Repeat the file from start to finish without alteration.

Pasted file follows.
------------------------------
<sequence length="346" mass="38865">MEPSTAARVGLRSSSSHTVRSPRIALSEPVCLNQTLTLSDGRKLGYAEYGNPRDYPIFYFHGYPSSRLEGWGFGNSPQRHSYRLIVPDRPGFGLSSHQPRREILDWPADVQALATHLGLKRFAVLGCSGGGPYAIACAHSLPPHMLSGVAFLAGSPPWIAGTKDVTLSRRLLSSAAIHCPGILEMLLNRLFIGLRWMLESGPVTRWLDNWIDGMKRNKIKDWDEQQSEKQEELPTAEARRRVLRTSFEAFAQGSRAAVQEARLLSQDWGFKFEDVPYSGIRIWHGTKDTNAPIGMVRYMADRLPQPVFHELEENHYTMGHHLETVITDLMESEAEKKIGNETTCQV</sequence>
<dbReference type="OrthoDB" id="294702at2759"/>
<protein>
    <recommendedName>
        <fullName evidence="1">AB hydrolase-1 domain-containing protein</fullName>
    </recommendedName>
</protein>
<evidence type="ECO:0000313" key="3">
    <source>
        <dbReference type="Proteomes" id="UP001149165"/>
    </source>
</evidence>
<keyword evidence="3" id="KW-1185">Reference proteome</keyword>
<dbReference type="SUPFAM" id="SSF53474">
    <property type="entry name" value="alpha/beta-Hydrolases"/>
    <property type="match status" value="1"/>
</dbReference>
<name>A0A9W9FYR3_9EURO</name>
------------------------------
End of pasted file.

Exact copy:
<sequence length="346" mass="38865">MEPSTAARVGLRSSSSHTVRSPRIALSEPVCLNQTLTLSDGRKLGYAEYGNPRDYPIFYFHGYPSSRLEGWGFGNSPQRHSYRLIVPDRPGFGLSSHQPRREILDWPADVQALATHLGLKRFAVLGCSGGGPYAIACAHSLPPHMLSGVAFLAGSPPWIAGTKDVTLSRRLLSSAAIHCPGILEMLLNRLFIGLRWMLESGPVTRWLDNWIDGMKRNKIKDWDEQQSEKQEELPTAEARRRVLRTSFEAFAQGSRAAVQEARLLSQDWGFKFEDVPYSGIRIWHGTKDTNAPIGMVRYMADRLPQPVFHELEENHYTMGHHLETVITDLMESEAEKKIGNETTCQV</sequence>
<dbReference type="OrthoDB" id="294702at2759"/>
<protein>
    <recommendedName>
        <fullName evidence="1">AB hydrolase-1 domain-containing protein</fullName>
    </recommendedName>
</protein>
<evidence type="ECO:0000313" key="3">
    <source>
        <dbReference type="Proteomes" id="UP001149165"/>
    </source>
</evidence>
<keyword evidence="3" id="KW-1185">Reference proteome</keyword>
<dbReference type="SUPFAM" id="SSF53474">
    <property type="entry name" value="alpha/beta-Hydrolases"/>
    <property type="match status" value="1"/>
</dbReference>
<name>A0A9W9FYR3_9EURO</name>